New Treasury Securities Auction Process

An article by New York Institute of Finance Fixed Income instructor Bill Addiss.

The process by which new US Treasury Securities are auctioned was first introduced in 1929. Over its life, it has evolved greatly, both in terms of the technology of how the process is conducted and who may participate. Traditionally, this process has been driven by the bond dealers. Specifically, there is a universe of dealers, called Primary Dealers (PDs) who are REQUIRED to participate (bid) for securities at each auction. Each dealer is required to bid for both a minimum, and maximum number of treasuries. Unfortunately, as the amount of securities issued has increased dramatically, thanks to funding the ever growing deficit, the number of dealers has diminished greatly. Obviously this requires each dealer to buy an ever increasing amount of securities. For example, in the 1980’s the U.S. had 47 PDs, now we are down to 22. To help alleviate this burden, and to lessen any taint of collusion among the participants at the auction, the Federal Reserve allows major institutional clients such as asset managers, foreign central banks, and even hedge funds to bid for treasuries in a process called “Direct Bidding”. In doing so, these major institutions can now circumvent the PDs and are even provided the technology to submit bids directly to the Federal Reserve on auction date. This auction platform is called Treasury Automated Auction Processing System (TAAPS)

Over time, this process has enjoyed phenomenal success. For example, in 2008, only 2.5% of treasury issuances were sold directly to investors. Last year, that number grew to 17.7% percent of overall issuances. At the most recent auction of 30 year treasury bonds in 2014, direct bidders bought an unprecedented 24% of the issue at auction. Unlike the PDs who must participate in each auction, the Direct Bidders have the flexibility of choosing whether to participate in the auction, and for how many securities.

However, from the perspective of the PDs this process may, in fact be a victim of its own success. In a report submitted to the Federal Reserve just last week by the Treasury Borrowing Advisory Committee (made up of 15 of the 22 PDs) the dealers are suggesting that this more broad based participation could actually harm the government by raising funding costs.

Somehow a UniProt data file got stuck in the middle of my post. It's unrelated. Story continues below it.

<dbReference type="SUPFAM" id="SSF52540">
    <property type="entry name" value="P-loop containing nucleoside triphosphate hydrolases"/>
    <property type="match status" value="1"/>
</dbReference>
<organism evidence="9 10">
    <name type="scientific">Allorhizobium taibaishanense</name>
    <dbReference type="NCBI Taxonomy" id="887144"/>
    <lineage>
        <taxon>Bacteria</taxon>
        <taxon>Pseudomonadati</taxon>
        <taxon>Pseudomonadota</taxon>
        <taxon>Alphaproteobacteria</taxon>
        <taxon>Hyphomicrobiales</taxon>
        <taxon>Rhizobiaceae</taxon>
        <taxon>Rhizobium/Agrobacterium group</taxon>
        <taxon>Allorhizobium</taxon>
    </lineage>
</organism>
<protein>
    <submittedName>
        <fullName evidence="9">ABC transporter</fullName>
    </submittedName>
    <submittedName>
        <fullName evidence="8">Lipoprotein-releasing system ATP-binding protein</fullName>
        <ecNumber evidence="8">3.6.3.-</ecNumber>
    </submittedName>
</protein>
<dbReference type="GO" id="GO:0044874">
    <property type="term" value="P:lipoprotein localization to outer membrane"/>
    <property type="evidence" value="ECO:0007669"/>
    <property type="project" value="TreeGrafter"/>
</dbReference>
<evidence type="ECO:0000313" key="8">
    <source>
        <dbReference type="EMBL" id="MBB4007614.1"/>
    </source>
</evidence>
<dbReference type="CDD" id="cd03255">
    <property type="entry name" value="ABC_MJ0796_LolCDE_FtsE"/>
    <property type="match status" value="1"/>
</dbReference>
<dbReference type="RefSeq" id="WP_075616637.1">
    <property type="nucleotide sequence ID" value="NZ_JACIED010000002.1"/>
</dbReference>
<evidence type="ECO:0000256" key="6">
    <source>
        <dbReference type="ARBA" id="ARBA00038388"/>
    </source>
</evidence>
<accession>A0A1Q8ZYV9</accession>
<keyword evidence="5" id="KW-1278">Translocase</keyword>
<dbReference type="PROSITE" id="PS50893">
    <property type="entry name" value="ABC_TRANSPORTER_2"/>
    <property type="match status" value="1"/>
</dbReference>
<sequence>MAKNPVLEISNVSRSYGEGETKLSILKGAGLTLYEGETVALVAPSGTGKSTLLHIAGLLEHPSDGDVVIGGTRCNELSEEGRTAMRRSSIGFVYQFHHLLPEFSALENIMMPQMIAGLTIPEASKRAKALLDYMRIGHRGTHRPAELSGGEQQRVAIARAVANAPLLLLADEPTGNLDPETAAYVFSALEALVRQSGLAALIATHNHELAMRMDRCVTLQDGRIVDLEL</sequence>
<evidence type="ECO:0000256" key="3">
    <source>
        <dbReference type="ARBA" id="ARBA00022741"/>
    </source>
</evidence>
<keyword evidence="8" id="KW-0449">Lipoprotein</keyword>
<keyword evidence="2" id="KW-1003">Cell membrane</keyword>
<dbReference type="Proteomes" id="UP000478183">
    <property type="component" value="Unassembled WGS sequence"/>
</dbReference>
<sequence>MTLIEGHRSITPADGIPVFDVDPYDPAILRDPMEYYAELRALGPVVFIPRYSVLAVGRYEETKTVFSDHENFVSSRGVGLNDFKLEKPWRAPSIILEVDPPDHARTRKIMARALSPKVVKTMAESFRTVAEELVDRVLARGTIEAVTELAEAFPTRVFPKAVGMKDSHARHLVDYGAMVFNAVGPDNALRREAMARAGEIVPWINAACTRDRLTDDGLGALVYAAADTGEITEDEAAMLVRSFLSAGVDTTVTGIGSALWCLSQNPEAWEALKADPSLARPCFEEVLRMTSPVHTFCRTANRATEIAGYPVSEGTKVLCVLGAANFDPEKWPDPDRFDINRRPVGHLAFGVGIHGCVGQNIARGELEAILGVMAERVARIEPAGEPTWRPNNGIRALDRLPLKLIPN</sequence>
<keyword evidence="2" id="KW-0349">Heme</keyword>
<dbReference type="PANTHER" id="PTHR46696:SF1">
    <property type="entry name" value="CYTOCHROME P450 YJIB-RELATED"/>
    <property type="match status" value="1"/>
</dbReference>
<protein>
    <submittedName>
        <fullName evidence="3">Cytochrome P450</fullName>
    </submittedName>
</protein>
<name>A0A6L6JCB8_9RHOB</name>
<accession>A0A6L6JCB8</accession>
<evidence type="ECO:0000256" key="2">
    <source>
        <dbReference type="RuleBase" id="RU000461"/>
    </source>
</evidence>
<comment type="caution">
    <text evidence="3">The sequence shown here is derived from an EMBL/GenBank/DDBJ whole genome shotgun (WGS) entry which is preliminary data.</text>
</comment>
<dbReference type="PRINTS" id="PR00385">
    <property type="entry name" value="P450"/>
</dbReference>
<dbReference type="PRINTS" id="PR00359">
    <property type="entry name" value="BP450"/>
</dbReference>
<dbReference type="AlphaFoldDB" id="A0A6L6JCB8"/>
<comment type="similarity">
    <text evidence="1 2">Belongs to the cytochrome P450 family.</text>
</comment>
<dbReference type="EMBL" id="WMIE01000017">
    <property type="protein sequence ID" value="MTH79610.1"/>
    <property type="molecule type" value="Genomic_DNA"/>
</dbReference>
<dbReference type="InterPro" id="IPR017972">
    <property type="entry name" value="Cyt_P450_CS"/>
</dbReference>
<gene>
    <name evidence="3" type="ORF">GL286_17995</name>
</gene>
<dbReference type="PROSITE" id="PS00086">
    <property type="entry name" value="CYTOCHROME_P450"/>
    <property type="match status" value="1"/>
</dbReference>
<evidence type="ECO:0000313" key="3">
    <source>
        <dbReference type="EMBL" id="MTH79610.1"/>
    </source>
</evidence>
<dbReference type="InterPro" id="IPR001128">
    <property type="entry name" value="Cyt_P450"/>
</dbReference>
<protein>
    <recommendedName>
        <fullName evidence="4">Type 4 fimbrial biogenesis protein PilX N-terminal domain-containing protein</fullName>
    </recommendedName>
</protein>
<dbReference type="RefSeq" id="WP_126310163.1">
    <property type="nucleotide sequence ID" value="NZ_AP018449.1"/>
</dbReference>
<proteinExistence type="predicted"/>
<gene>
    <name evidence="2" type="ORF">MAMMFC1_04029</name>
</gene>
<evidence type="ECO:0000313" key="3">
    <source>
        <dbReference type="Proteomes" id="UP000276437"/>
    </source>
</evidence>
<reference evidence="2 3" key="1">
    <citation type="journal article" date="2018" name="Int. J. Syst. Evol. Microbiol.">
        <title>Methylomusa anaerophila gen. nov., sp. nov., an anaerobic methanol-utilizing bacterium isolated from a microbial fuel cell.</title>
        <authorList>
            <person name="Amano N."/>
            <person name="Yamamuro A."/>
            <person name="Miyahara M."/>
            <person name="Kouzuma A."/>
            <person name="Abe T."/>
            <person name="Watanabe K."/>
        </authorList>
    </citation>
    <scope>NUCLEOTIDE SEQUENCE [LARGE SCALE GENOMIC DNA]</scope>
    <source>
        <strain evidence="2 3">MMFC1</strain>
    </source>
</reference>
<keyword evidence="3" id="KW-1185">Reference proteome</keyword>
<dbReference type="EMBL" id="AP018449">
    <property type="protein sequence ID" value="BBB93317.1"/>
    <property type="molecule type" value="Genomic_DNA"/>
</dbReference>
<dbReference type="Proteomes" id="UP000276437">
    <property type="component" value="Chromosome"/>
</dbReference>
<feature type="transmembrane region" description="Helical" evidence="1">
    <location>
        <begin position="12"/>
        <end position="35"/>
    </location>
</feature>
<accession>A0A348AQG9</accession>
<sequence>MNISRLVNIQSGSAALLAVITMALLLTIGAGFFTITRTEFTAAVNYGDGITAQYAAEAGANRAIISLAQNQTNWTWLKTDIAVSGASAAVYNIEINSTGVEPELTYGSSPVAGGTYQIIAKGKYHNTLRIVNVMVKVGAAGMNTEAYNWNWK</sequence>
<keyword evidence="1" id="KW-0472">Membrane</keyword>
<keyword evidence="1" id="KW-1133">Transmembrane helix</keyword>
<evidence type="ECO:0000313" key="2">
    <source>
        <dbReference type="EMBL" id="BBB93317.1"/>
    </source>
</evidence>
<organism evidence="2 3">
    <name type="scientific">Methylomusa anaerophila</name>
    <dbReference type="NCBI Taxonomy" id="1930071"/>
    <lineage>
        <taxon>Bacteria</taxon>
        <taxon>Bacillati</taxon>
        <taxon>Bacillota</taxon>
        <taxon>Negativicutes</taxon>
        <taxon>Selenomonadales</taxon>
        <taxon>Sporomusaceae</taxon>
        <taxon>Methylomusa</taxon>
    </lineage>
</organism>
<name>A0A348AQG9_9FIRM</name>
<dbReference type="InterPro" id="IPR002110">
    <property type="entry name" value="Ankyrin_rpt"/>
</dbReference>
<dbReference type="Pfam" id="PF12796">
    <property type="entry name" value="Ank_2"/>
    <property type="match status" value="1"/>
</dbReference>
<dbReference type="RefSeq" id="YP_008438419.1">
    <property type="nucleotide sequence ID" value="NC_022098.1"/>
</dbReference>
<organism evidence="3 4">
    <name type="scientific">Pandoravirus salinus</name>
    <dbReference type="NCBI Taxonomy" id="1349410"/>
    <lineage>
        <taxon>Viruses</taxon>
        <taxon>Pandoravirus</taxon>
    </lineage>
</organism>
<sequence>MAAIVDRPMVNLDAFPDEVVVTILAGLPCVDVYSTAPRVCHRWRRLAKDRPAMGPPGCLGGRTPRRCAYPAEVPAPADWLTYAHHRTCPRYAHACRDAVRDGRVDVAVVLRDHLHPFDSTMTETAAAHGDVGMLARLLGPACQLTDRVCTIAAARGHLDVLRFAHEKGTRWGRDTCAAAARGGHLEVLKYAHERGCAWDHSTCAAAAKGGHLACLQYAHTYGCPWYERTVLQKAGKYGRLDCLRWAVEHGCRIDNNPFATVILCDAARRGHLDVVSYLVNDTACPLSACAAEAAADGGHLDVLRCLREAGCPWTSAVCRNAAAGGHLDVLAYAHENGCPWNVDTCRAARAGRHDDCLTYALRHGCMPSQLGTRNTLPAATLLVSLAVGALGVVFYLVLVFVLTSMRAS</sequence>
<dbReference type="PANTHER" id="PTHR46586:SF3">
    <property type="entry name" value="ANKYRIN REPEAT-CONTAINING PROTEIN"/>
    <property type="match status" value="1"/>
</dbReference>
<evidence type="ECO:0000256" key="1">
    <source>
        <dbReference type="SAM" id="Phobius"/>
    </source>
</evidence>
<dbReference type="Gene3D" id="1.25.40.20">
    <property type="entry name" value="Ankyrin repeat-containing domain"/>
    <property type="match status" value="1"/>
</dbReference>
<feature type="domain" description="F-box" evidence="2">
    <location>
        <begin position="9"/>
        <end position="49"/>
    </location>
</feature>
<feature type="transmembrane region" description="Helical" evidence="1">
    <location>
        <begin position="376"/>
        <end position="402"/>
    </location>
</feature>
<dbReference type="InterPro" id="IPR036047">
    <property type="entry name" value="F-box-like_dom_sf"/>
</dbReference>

“As more institutions bid Direct, auction uncertainty rises for the PD system which could potentially lead to increased debt funding costs. Should the privilege of Direct Bidding come with more requirements and transparency? Requirements should be set that induce consistent Direct Bidding participation over the long term”

It should be noted that contrary to the comments above, the more active the participants at ANY auction, the higher the potential auction prices, in this case resulting in LOWER funding for the government. Additionally, perhaps the argument from the committee is more than a little self serving. To the extent that clients can now purchase securities directly from the Federal Reserve, the profit opportunities for the PDs to remarket their recently purchased bonds to these large, important clients are diminished. Additionally, since clients are now buying more securities directly from the Federal Reserve, less capital is required by the PDs at the auction

This debate is only relevant to institutional clients. Retail clients may purchase new issue treasuries directly from the government as well in a process called “Non-Competitive Bidding.” For the retail investor, the benefits of non-competitive bidding, as well as the application to buy treasury securities via this program, can be found at

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